It may be some time before we learn whether Sunday's air strikes by an AC-130 gunship in southern Somalia succeeded in killing the terrorists who were the intended targets--particularly Abu Taha al-Sudani, reportedly an al Qaeda explosives expert, and Fazul Abdullah Mohammed, mastermind of the 1998 East Africa embassy bombings. But the attacks--along with the deployment of a carrier battle group off the African coast--are welcome evidence that the U.S. has learned the lessons of May 19, 1996.The editors go on to respond to critics who argue that U.S. intervention on the Horn of Africa will fuel regional instablity. They note that the U.S. will not deploy militarily in Somalia, and that we're getting more cooperation against terrorists from Somalia's Transitional Federal Government than we get from Pakistan's Pervez Musharraf:
That's the date Osama bin Laden and his associates left Sudan for Afghanistan on a chartered plane. The Clinton Administration was aware that Sudan intended to expel bin Laden, and the U.S. might have easily tracked and destroyed the flight en route. The consequences of its failure to do so is only too well known, and the Bush Administration is right to be determined not to let terrorists get away again, whether by land, air or sea.
The strikes in Somalia are also a reminder that in the war on terror there is no "exit strategy" short of victory. The last U.S. military venture in Somalia is broadly remembered as a military and political fiasco, particularly after the notorious "Black Hawk Down" battle in which 18 U.S. servicemen were killed, in part for want of adequate armor.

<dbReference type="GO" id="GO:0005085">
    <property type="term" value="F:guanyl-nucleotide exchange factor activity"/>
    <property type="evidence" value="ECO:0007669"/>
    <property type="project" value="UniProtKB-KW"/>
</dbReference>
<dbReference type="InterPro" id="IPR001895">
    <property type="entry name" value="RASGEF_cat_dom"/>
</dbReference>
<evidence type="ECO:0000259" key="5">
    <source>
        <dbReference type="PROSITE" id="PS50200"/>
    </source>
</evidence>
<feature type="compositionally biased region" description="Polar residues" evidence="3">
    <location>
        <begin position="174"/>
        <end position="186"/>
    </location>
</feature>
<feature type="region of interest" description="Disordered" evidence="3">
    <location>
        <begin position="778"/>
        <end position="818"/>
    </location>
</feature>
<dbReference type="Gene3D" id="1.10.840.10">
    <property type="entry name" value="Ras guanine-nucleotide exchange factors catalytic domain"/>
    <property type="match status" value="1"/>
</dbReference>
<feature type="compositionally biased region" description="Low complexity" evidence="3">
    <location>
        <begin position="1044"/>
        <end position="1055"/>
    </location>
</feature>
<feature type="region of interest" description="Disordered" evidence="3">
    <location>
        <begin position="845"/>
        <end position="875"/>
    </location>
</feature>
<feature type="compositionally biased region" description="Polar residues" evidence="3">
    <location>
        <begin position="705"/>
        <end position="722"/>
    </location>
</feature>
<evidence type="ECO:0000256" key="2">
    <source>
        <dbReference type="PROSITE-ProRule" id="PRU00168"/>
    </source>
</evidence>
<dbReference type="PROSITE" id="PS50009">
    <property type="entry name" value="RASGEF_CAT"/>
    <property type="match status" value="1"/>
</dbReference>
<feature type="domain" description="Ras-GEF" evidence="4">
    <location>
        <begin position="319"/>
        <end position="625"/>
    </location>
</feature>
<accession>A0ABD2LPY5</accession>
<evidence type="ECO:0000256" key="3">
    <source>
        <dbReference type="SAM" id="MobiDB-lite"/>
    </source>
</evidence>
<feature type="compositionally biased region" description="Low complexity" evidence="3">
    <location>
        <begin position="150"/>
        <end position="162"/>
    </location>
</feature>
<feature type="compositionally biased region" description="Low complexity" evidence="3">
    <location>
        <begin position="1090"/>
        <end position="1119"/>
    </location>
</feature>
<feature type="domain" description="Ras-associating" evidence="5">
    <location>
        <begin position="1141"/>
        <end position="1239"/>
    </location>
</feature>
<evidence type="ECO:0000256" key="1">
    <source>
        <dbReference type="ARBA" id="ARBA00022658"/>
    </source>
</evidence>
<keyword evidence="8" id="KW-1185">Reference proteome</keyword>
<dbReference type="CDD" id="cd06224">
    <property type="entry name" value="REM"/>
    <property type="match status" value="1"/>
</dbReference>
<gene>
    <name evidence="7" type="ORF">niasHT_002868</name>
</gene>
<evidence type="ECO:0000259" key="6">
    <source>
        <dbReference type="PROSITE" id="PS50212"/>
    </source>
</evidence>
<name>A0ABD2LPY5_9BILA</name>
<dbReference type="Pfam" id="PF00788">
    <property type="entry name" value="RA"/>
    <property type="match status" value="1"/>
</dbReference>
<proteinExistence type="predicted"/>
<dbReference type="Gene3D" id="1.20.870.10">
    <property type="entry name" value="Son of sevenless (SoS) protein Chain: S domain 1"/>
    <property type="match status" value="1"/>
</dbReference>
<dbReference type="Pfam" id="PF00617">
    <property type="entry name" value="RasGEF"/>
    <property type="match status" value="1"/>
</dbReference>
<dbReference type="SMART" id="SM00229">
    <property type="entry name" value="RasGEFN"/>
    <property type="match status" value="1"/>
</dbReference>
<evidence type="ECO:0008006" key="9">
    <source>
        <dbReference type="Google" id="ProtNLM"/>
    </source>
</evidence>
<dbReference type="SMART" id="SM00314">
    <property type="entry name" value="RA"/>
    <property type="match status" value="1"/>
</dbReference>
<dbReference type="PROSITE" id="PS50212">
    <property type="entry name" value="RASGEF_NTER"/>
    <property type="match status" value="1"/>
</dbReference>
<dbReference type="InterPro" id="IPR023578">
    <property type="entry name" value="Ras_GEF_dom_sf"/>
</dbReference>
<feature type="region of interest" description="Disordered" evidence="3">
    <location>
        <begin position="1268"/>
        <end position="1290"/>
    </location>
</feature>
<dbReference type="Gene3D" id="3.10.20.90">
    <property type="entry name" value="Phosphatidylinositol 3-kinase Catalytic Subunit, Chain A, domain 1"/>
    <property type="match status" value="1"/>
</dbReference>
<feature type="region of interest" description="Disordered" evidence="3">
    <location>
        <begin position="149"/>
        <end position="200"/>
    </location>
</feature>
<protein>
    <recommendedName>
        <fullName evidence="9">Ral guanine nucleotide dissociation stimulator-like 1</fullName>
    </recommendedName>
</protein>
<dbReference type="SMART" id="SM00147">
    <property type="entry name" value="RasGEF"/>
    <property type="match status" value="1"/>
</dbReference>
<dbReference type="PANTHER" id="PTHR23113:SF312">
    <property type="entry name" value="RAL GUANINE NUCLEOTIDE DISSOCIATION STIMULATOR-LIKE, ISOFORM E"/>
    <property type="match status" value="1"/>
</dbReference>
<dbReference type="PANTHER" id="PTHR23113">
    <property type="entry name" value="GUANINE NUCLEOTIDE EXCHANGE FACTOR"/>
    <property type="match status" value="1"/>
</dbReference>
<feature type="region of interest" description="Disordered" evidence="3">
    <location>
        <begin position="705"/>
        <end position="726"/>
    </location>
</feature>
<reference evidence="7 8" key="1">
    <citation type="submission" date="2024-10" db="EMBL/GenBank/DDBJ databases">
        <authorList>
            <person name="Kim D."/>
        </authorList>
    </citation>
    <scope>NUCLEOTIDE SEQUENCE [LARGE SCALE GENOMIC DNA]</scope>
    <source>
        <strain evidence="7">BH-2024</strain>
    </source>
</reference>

Yet America's sheepish withdrawal from the country had consequences. Bin Laden viewed it as yet another sign that America can't take casualties and will retreat when hit hard. Somalia descended into anarchy and became a haven for al Qaeda operatives and affiliated terrorist groups. Last June, the capital of Mogadishu fell into their grip, and the rest of the country surely would have fallen as well had it not been for the timely military intervention of neighboring Ethiopia.
The story of Somalia is far from over, and America's involvement in the area will not soon end. But U.S. interests are well-served by putting terrorists on the run, wherever they may be. We will be better served still if we take the lesson that the only exit for us in the war against terrorists--whether in Somalia, Afghanistan and especially Iraq--is to make sure there is no exit for them.Let's hope the new Democratic congressional majority agrees with that assessment.